7 Habits of Highly Effective Digital Transformations

April 22, 2016  |   Blog   |     |   Comments Off on 7 Habits of Highly Effective Digital Transformations

Despite the current obsession with Digital Transformation, most efforts will fail. Having worked with a variety of organisations across a number of industries, I’ve noticed 7 commonalities that separate successful practitioners from the rest.

Leaders in Digital Transformation:

1. Don’t care about “Digital Transformation” perse:

Of all the high performers I work with, none are shooting toward Digital Transformation as an outcome.

Without exception all of them are far too focused on building their future business to worry about transforming todays.

All of them see “Digital” as the enabler, and “Transformation” as a by-product, not the destination.

2. Have CEO’s who lead from the front and obsessively question everything:

Every single high performer I work with has a CEO who “gets” digital technology at a deep level and is absolutely obsessed in using it to realise their vision. These leaders are in the trenches at every point and have no hesitation in slaughtering sacred cows, providing it gets them closer to their ideal.

The dynamism these leaders exhibit has a flow on effect, which gives context and license to the rest of the organisation to try things for themselves and find better ways.

3. Focus on what works, not where it came from:

I was recently working with a large consumer facing business with a string of retail stores, where a floor-worker reworked their induction process, then shared the new approach with the organisation.

The solution then spread throughout the chain without any approvals from L&D, IT or HR. No one cared that the solution came from left field or that it was adopted without a formal approval, they only cared that it worked.

4. Allocate resources to pursue the ambiguous:

One of the most common traps I see organisations fall into, is in neglecting to agree on how they will finance and manage the ideation-to-commercialisation process, prior to starting.

Most future focused innovation initiatives run today are based on hypothesis and assumption, as opposed traditional projects that use business cases. For many, providing resources to an initiative founded on a hypothesis is ambiguous and represents a significant risk that they are simply not prepared to take; often resulting in the rejection of ideas that challenge the status quo.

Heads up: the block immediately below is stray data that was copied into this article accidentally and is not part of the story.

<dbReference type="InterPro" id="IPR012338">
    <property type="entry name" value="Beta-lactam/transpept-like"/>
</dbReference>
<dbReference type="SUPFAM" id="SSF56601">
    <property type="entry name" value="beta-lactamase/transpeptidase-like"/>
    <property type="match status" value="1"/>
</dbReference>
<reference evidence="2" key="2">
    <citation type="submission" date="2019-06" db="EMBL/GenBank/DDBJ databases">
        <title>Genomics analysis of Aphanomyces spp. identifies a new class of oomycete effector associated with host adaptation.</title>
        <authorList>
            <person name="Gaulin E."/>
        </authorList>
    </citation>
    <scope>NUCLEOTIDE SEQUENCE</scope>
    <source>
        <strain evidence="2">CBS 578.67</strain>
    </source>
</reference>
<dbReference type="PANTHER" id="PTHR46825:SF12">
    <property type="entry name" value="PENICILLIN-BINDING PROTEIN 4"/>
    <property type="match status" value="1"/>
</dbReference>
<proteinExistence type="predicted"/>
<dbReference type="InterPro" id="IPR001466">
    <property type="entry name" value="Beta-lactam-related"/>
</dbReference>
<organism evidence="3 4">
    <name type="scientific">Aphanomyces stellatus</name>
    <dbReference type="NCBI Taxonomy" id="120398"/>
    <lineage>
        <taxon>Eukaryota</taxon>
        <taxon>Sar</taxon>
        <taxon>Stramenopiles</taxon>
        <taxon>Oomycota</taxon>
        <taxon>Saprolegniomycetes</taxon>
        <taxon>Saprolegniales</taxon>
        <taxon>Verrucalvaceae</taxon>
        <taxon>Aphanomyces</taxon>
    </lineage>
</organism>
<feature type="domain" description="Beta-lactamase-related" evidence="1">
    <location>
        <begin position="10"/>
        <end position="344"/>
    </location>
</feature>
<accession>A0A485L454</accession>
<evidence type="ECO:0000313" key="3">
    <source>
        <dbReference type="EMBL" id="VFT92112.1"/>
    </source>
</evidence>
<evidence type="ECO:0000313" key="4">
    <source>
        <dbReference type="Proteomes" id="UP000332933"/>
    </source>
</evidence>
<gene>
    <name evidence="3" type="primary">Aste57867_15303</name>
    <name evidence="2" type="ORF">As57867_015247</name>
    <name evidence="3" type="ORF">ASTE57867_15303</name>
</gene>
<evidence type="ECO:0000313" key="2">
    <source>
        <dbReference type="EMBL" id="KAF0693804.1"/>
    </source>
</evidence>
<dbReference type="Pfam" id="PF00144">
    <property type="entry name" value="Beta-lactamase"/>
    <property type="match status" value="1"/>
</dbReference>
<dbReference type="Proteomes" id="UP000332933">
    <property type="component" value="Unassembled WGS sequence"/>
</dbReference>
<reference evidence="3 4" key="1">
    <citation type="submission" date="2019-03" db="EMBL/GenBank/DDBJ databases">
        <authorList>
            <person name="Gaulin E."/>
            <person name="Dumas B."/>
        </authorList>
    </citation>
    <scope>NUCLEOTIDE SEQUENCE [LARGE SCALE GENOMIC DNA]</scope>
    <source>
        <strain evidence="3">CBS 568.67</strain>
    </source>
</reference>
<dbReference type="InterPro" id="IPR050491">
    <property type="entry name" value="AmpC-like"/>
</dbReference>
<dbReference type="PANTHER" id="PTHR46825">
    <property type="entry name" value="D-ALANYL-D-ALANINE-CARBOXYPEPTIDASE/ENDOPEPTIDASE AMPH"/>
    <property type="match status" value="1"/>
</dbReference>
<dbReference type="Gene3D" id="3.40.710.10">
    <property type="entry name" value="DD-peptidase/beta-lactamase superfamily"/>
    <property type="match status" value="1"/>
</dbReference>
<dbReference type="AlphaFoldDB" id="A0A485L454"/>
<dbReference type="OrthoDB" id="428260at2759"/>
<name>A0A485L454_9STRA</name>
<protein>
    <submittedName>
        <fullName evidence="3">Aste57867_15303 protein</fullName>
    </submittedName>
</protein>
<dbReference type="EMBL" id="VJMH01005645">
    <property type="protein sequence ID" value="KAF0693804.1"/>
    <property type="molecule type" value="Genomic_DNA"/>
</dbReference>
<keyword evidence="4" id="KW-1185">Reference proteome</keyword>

Allocating resources up front, and acknowledging the importance of embracing ambiguity as part of this process, gives license for action.

5. Develop a portfolio of initiatives both within, and external to, the organisation:

No high performing company places all their eggs in a single basket… all of them have a portfolio of concurrent undertakings; some which will succeed and others that will fail.

High performers also realise that innovation occurs beyond the company walls so engage partners, start-ups and incubators to develop a rounded portfolio.

6. Obsess about delivering end-user value:

The end-user is the primary anchor point for all digital initiatives. Nothing is more important than maintaining an obsessive focus on adding value to, and building out, this experience – it’s the end user that defines success.

7. Don’t run change programs

Ok, this one will probably get me into all sorts of trouble, but of all the high performers I’ve worked with, not one of them has a change program for this stuff.

The obsessive focus on aligning the organisation to deliver increasing value to end-users quite naturally provides the impetus and drivers for change.

HBR has an interesting take on this one (https://hbr.org/2016/04/culture-is-not-the-culprit)

Ok, so those are my observations on the top 7, though I’m sure there are others.

What else needs to be on this list?

Scott (30 Posts)

CEO Digital Infusions

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